Acoustic glass and active noise cancellation help occupants converse, and there’s a dual-pane sunroof on top trims for those who want to look up and tune out.
The cargo area has a lip to keep items from rolling out and dividers to chop up the space. The carpeted cargo cover is reversible. Flip to the rubber side when stashing muddy gear.
Towing capacity with the V-6 increases to 5,600 pounds from a maximum of 5,000 in the 2018 model. With the I-4 and towing package it can still tow up to 5,300 pounds, which is quite a hike from 3,000 pounds with the similar current model.
The run started with the 1991 Explorer, a truck-based family hauler that went on to rule the segment for two decades. At its peak in 2000, Ford sold 445,000 Explorers, and its popularity was so consuming that Ford ignored other vehicles in the lineup such as the Taurus, which was relegated to rental car status.
Much like the Ranger it shared a chassis with, the two- and four-door Explorer was a hot commodity in the ’90s, but its Mazda counterpart, the Navajo, was not.
For the second generation, the 1995 Explorer was still based on the Ranger, but efforts were made to give it a better ride and more refined look with rounder lines. The Navajo faded away, but Mercury started making the Mountaineer in 1997.
The Explorer’s third generation (2002-2005 model years) was a new take on a body-on-frame SUV with a new independent rear suspension and third-row seats. The two-door was dropped. Lincoln got the short-lived Aviator.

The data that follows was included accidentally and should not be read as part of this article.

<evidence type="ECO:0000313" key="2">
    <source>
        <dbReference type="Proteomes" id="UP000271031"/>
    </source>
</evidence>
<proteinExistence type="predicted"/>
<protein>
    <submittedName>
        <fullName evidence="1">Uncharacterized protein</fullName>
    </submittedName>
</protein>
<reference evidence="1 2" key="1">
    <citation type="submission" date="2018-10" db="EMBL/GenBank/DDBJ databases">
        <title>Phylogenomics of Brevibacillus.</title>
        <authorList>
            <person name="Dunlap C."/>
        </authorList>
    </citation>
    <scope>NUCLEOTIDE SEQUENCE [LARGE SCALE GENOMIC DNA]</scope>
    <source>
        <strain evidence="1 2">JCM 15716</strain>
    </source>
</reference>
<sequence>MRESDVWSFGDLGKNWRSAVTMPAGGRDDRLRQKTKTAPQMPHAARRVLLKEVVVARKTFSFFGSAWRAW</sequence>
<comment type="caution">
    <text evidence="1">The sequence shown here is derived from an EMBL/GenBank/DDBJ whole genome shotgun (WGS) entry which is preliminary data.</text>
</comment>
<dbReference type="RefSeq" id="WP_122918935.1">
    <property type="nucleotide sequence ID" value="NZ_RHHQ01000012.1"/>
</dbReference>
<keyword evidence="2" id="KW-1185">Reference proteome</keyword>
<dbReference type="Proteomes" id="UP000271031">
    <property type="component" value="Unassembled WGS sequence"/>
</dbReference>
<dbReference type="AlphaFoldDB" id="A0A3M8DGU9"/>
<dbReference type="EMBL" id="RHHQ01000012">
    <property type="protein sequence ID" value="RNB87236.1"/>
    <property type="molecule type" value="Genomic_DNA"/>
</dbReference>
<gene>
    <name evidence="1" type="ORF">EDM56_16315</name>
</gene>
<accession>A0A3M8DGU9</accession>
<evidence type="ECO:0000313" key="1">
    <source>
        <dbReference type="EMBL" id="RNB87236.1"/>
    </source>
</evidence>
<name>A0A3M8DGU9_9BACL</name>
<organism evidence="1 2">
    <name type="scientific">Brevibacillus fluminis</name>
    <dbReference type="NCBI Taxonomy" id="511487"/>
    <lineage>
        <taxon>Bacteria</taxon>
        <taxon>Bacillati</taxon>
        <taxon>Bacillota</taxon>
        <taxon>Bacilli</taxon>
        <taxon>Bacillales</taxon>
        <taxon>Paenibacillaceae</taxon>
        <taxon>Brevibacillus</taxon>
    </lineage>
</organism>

FALLING FROM GRACE
Sales fell to a low of 52,000 in 2009 when higher gasoline prices torpedoed the SUV segment and consumers gravitated to the new breed of car-based crossovers from Japan. That was also the year the auto industry faltered. GM and Chrysler filed for bankruptcy, and Ford had just enough cash on hand to avoid filing papers, as well. The fourth-generation Explorer (2006-2010 model years) struggled to survive the famine despite improvements to make it hardier.
JOINING THE COMPETITION
Ford reinvented the Explorer in 2010 as a crossover, following the successful path its Japanese competitors had taken. Sales rose again. The 2011 model used the same car platform as the Ford Taurus, which traced its roots to the Volvo architecture for the S80. The lighter Explorer had a 3.5-liter V-6 and optional 2.0-liter four-cylinder turbocharged engine—no more V-8s. The ground shift resulted in about a 30 percent increase in fuel efficiency.
Change came again for the 2016 model, including the addition of the top-end Platinum trim with a 365-hp, 350-lb-ft 3.5-liter turbocharged V-6 while a new engine was introduced for the rest of the lineup: the 270-hp, 300-lb-ft 2.3-liter turbocharged four-cylinder engine used in the Mustang.
But it has been too long since the Explorer received a whole scale do-over, which might explain a 4.3 percent drop in U.S. sales in 2018 to 227,732.
TELL ME WHAT YOU WANT
Engineers and marketing execs spent a lot of time in customer clinics, visiting families at home, and peppering Explorer owners at the gas station with questions about what they like and dislike about their Explorer to help Ford build a better mousetrap this time around and not squander the opportunities the new architecture affords.
For 2020 there’s a full array of driver-assist technologies to steer, stop, speed up, park, reverse safely, switch to high-beams, and even set the adaptive speed control to obey changing speed limits—or consistently stay a set speed above the limit. A new side wind mitigation system detects the wind pushing against the vehicle and applies a set of brakes to counteract. A seat belt monitoring system lets you see each occupant buckle up and chimes if any of them release their belt during the drive.
The Explorer has been the segment leader much of its life and is hoping its newest creation can outsell Toyota Highlander and other key competitors in a space that is exploding with new nameplates.